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8.3: Monocots vs. Eudicots

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    Two seedlings. The seedling on the left has a single curled leaf, on the right the seedling has two leaves.
    Figure \(\PageIndex{1}\): Monocots like the grass shown on the left produce only one cotyledon (mono- for one, -cot for cotyledons). Eudicots (on right), also called dicots, get their name from having two cotyledons. Cotyledons are the first, fleshy leaves that enveloped the embryo as it grew. Image from Pengo, CC BY-SA 2.5, via Wikimedia Commons.
    A Trillium flower with the number of parts in each whorl labeled
    Figure \(\PageIndex{2}\): This Trillium is a monocot, which you can tell because it is 3-merous. There are three sepals, three petals, six stamens, and three stigma lobes visible in the gynoecium. Monocots have floral parts in sets of three (3-merous). Photo by Maria Morrow, CC-BY 4.0.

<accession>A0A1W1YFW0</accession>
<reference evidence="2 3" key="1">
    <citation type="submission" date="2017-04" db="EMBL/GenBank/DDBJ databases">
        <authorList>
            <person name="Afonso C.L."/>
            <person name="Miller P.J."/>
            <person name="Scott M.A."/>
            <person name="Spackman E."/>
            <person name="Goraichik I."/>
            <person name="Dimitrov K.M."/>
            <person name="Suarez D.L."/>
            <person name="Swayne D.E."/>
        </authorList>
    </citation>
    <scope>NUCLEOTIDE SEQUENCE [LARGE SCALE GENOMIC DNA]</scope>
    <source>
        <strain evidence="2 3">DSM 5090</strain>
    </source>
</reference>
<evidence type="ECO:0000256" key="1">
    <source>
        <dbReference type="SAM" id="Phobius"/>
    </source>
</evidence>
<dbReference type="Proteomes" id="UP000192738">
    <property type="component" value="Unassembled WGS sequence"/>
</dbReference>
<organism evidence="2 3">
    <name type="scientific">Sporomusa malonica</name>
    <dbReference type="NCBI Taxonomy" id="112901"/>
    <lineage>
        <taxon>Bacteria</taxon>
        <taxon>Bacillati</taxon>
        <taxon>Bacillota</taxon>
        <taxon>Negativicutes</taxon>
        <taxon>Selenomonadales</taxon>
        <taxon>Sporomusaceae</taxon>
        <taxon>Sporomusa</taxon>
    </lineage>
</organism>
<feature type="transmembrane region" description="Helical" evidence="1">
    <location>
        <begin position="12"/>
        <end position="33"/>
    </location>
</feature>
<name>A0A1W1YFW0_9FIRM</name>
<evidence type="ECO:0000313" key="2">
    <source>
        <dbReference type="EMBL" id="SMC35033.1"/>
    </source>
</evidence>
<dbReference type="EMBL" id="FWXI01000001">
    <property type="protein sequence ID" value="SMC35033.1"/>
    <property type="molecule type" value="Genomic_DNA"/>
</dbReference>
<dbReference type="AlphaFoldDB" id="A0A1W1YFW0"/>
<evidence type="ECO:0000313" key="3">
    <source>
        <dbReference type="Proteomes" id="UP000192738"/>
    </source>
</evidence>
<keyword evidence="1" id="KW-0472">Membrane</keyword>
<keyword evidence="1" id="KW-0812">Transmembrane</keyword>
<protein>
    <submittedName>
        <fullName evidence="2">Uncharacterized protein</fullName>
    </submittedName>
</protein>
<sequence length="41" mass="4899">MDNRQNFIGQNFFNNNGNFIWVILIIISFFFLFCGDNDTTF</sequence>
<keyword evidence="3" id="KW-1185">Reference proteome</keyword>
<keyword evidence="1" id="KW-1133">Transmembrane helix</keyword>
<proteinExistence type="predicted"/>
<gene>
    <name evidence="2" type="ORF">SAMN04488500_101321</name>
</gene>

A eudicot seedling that has just begun to grow
    Figure \(\PageIndex{3}\): A eudicot seedling with two cotyledons. Photo by Maria Morrow, CC-BY 4.0.
    A Clarkia flower that is 4-merous A Flax flower that is 5-merous
    Figure \(\PageIndex{4}\): Eudicot flowers tend to be 4-merous or 5-merous. The Clarkia flower (first image) is 4-merous. We cannot see the calyx, but there are four petals, 8 stamens, and 4 stigma lobes. The Flax flower (second image) is 5-merous. There are five sepals poking out between the five petals and 5 stamens (with blue anthers!). The number of stigma lobes is not distinguishable in this image. Photos by Maria Morrow, CC-BY 4.0.

    This page titled 8.3: Monocots vs. Eudicots is shared under a CC BY 4.0 license and was authored, remixed, and/or curated by Maria Morrow (ASCCC Open Educational Resources Initiative) .

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